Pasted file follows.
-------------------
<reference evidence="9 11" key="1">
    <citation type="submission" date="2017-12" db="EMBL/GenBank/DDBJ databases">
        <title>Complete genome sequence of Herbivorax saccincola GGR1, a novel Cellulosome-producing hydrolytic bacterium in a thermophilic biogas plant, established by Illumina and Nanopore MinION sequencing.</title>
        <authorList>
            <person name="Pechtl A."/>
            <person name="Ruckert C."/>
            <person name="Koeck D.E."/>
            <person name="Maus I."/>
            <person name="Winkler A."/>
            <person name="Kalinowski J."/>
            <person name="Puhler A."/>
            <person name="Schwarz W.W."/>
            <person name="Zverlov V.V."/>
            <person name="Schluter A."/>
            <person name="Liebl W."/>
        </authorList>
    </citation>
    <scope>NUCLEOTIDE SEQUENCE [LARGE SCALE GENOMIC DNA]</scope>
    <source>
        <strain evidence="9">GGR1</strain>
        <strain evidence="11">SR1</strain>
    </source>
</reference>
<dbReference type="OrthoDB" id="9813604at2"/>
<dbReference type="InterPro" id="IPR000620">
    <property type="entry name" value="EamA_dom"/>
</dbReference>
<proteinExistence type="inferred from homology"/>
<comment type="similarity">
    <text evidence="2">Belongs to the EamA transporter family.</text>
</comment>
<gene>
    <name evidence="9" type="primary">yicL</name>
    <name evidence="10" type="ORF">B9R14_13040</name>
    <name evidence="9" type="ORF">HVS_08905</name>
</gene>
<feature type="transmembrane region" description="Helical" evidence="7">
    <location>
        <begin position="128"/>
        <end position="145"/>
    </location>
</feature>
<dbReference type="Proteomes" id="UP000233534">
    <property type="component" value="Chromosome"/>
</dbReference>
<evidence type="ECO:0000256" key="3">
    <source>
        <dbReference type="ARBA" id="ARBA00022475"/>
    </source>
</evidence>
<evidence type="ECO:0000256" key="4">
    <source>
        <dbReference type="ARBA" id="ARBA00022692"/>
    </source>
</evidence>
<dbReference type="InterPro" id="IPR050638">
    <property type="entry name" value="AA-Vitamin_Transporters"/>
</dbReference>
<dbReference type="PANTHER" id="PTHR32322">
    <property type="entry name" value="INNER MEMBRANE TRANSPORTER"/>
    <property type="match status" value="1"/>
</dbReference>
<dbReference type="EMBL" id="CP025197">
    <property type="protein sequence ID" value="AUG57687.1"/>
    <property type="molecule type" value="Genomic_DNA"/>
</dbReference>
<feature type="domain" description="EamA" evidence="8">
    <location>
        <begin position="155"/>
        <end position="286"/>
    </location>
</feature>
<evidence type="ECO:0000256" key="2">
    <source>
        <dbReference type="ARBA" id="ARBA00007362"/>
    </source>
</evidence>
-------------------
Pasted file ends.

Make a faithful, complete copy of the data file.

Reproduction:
<reference evidence="9 11" key="1">
    <citation type="submission" date="2017-12" db="EMBL/GenBank/DDBJ databases">
        <title>Complete genome sequence of Herbivorax saccincola GGR1, a novel Cellulosome-producing hydrolytic bacterium in a thermophilic biogas plant, established by Illumina and Nanopore MinION sequencing.</title>
        <authorList>
            <person name="Pechtl A."/>
            <person name="Ruckert C."/>
            <person name="Koeck D.E."/>
            <person name="Maus I."/>
            <person name="Winkler A."/>
            <person name="Kalinowski J."/>
            <person name="Puhler A."/>
            <person name="Schwarz W.W."/>
            <person name="Zverlov V.V."/>
            <person name="Schluter A."/>
            <person name="Liebl W."/>
        </authorList>
    </citation>
    <scope>NUCLEOTIDE SEQUENCE [LARGE SCALE GENOMIC DNA]</scope>
    <source>
        <strain evidence="9">GGR1</strain>
        <strain evidence="11">SR1</strain>
    </source>
</reference>
<dbReference type="OrthoDB" id="9813604at2"/>
<dbReference type="InterPro" id="IPR000620">
    <property type="entry name" value="EamA_dom"/>
</dbReference>
<proteinExistence type="inferred from homology"/>
<comment type="similarity">
    <text evidence="2">Belongs to the EamA transporter family.</text>
</comment>
<gene>
    <name evidence="9" type="primary">yicL</name>
    <name evidence="10" type="ORF">B9R14_13040</name>
    <name evidence="9" type="ORF">HVS_08905</name>
</gene>
<feature type="transmembrane region" description="Helical" evidence="7">
    <location>
        <begin position="128"/>
        <end position="145"/>
    </location>
</feature>
<dbReference type="Proteomes" id="UP000233534">
    <property type="component" value="Chromosome"/>
</dbReference>
<evidence type="ECO:0000256" key="3">
    <source>
        <dbReference type="ARBA" id="ARBA00022475"/>
    </source>
</evidence>
<evidence type="ECO:0000256" key="4">
    <source>
        <dbReference type="ARBA" id="ARBA00022692"/>
    </source>
</evidence>
<dbReference type="InterPro" id="IPR050638">
    <property type="entry name" value="AA-Vitamin_Transporters"/>
</dbReference>
<dbReference type="PANTHER" id="PTHR32322">
    <property type="entry name" value="INNER MEMBRANE TRANSPORTER"/>
    <property type="match status" value="1"/>
</dbReference>
<dbReference type="EMBL" id="CP025197">
    <property type="protein sequence ID" value="AUG57687.1"/>
    <property type="molecule type" value="Genomic_DNA"/>
</dbReference>
<feature type="domain" description="EamA" evidence="8">
    <location>
        <begin position="155"/>
        <end position="286"/>
    </location>
</feature>
<evidence type="ECO:0000256" key="2">
    <source>
        <dbReference type="ARBA" id="ARBA00007362"/>
    </source>
</evidence>